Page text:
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So you’ve adopted a dog….now what?!

Updated: Mar 30, 2023

First, congratulations! You have made the wonderful decision to adopt a dog but are not quite sure how things are going to go. Well, the 3-3-3 rule can provide some insight. What is the 3-3-3 rule?


In the first 3 days after bringing your new fur baby home, he may be feeling overwhelmed by the new people, smells, surroundings, sounds, etc. If he is, he may do any or all of the following: hide for long periods, ignore food and drink, avoid human contact, have accidents in the house, walk or slink with his ears back and/or tail between his legs, or even be a little growly. These are all normal signs that he is unsure of his situation and needs to get his bearings. Show lots of love and patience!

3 WEEKS After about 3 weeks, he should start feeling more comfortable in his new home. He will likely not hide as much, or at all, and will continue to adapt to the feeding and bathroom routines that you have set. You will see his ears point straight up (or hang down, whatever their natural position is) instead of being pinned back like when he was feeling afraid and uncomfortable, and his tail should be out from between his legs. You can expect to see some wags and to be able to pet him more frequently. He may start to play and interact with other animals and humans in the house.

One thing to keep watch for - as he starts to become more comfortable and lets his guard down, he may start showing some undesirable behaviors, like chewing inappropriate items (e.g., shoes, chair legs, etc.). If that happens, you will need to act quickly and consistently to stop the behavior before it progresses too far. The key to any technique that you try is consistency; use the technique EVERY time your dog engages in the unwanted behavior. It is more work for you initially, but consistency is the best way to communicate to your dog the behaviors that are acceptable and those that are not; this approach will serve you both well in the long run! Better yet, harness some of his energy by teaching basic commands like sit and stay and reward him with praise and treats when he gets it right!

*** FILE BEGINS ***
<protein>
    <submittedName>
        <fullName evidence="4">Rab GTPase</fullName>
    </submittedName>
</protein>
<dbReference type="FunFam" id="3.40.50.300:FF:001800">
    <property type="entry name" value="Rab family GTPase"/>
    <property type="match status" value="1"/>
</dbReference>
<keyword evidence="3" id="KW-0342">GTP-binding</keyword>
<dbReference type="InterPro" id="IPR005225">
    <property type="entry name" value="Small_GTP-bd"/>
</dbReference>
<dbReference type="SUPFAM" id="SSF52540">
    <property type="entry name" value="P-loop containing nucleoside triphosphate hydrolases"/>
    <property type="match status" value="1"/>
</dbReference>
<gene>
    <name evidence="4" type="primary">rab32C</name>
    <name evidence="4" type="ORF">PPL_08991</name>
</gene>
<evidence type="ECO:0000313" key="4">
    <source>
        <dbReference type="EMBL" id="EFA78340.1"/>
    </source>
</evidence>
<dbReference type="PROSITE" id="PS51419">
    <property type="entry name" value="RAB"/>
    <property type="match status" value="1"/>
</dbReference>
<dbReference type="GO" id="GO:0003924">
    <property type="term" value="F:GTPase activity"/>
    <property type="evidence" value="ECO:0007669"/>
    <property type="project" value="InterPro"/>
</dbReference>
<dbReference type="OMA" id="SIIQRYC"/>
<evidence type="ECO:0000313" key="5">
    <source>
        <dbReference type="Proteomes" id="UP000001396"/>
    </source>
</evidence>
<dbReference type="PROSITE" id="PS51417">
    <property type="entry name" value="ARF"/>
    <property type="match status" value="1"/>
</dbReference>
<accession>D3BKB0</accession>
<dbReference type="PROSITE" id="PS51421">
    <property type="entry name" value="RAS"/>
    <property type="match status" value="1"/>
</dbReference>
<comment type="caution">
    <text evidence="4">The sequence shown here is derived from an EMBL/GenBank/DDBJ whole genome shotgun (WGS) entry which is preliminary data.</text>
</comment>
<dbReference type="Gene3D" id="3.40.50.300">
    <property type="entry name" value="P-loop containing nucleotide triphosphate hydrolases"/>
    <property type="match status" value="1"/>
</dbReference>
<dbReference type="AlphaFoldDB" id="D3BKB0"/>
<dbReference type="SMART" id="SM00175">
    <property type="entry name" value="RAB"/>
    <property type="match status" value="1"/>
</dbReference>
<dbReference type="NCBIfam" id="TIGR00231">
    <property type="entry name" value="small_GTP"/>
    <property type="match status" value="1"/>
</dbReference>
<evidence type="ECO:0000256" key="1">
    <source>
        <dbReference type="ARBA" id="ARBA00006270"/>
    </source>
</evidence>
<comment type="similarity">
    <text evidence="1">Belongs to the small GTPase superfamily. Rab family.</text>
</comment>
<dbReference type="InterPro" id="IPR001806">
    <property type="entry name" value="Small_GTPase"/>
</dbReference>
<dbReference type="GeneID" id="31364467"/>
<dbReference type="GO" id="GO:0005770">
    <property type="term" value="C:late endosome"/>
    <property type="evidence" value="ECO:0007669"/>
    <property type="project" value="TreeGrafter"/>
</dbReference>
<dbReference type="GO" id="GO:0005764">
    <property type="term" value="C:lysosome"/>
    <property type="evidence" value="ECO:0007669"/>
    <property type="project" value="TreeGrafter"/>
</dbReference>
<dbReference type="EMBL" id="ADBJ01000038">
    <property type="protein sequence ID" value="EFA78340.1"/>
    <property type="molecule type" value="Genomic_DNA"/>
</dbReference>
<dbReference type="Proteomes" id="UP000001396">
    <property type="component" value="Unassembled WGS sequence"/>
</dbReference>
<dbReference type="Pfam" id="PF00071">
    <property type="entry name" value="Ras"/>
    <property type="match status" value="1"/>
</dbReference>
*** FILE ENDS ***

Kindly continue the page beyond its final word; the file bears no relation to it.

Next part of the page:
3 MONTHS After 3 months, your dog will be feeling like he truly is part of the family and has likely started bonding with all of the family members, both furry and human! He will be pretty used to the household routines, which include the comings and goings of his humans and his meal times, bathroom breaks, and walk schedule. Continue teaching your dog basic commands and training him how to walk while on a leash. As the days pass, your dog will settle in more and more until he is all him all the time!

Keep in mind, however, that the 3-3-3 idea is a general rule; there will always be exceptions. If your dog is one of the exceptions, take heart because there are different things you can do to smooth the way. One option is to schedule an appointment with his vet to see if there is a medical concern causing the issue. For example, your dog may have a urinary tract infection or other issue that is causing him to urinate in the house instead of, or in addition to, going outside. Another option is to sign up for behavior classes for a more structured course of action and for additional support from other pet parents going through similar challenges. You can also contact a behavioral expert or trainer if your dog is just having a rough time of it and cannot seem to adjust on one or more levels.

No matter what stage of transition your dog is in and no matter how smoothly (or not) it is going, having endless patience and love and a robust sense of humor will keep you (mostly) sane and will continuously reassure your dog that he has found his forever home!

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